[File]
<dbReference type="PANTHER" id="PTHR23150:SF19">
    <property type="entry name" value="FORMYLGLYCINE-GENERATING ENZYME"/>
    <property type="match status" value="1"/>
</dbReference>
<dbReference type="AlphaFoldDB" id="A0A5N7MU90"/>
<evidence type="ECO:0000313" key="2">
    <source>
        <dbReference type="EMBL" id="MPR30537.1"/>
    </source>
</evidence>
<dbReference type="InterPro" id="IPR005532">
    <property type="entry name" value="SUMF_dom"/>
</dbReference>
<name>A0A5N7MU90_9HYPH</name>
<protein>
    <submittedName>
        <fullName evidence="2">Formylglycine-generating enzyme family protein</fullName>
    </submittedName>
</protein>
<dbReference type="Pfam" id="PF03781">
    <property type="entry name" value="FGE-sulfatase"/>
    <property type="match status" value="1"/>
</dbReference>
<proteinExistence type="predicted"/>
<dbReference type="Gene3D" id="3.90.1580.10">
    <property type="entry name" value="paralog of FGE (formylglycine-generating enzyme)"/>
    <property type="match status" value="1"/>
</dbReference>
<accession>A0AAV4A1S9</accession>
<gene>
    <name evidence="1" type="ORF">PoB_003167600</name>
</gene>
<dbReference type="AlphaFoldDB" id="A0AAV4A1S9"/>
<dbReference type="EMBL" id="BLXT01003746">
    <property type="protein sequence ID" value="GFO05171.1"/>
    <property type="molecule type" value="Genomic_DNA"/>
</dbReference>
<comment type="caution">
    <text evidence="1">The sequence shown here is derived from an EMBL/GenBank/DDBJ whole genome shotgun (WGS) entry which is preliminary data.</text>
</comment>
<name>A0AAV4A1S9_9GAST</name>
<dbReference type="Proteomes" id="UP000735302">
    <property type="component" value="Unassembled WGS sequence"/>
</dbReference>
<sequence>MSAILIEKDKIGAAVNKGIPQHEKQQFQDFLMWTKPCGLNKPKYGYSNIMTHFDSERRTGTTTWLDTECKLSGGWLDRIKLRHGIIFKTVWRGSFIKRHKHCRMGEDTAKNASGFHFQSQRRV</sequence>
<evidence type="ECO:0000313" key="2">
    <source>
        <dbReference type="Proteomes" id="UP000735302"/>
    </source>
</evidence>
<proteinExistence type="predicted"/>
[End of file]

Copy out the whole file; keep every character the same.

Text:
<dbReference type="PANTHER" id="PTHR23150:SF19">
    <property type="entry name" value="FORMYLGLYCINE-GENERATING ENZYME"/>
    <property type="match status" value="1"/>
</dbReference>
<dbReference type="AlphaFoldDB" id="A0A5N7MU90"/>
<evidence type="ECO:0000313" key="2">
    <source>
        <dbReference type="EMBL" id="MPR30537.1"/>
    </source>
</evidence>
<dbReference type="InterPro" id="IPR005532">
    <property type="entry name" value="SUMF_dom"/>
</dbReference>
<name>A0A5N7MU90_9HYPH</name>
<protein>
    <submittedName>
        <fullName evidence="2">Formylglycine-generating enzyme family protein</fullName>
    </submittedName>
</protein>
<dbReference type="Pfam" id="PF03781">
    <property type="entry name" value="FGE-sulfatase"/>
    <property type="match status" value="1"/>
</dbReference>
<proteinExistence type="predicted"/>
<dbReference type="Gene3D" id="3.90.1580.10">
    <property type="entry name" value="paralog of FGE (formylglycine-generating enzyme)"/>
    <property type="match status" value="1"/>
</dbReference>
<accession>A0AAV4A1S9</accession>
<gene>
    <name evidence="1" type="ORF">PoB_003167600</name>
</gene>
<dbReference type="AlphaFoldDB" id="A0AAV4A1S9"/>
<dbReference type="EMBL" id="BLXT01003746">
    <property type="protein sequence ID" value="GFO05171.1"/>
    <property type="molecule type" value="Genomic_DNA"/>
</dbReference>
<comment type="caution">
    <text evidence="1">The sequence shown here is derived from an EMBL/GenBank/DDBJ whole genome shotgun (WGS) entry which is preliminary data.</text>
</comment>
<name>A0AAV4A1S9_9GAST</name>
<dbReference type="Proteomes" id="UP000735302">
    <property type="component" value="Unassembled WGS sequence"/>
</dbReference>
<sequence>MSAILIEKDKIGAAVNKGIPQHEKQQFQDFLMWTKPCGLNKPKYGYSNIMTHFDSERRTGTTTWLDTECKLSGGWLDRIKLRHGIIFKTVWRGSFIKRHKHCRMGEDTAKNASGFHFQSQRRV</sequence>
<evidence type="ECO:0000313" key="2">
    <source>
        <dbReference type="Proteomes" id="UP000735302"/>
    </source>
</evidence>
<proteinExistence type="predicted"/>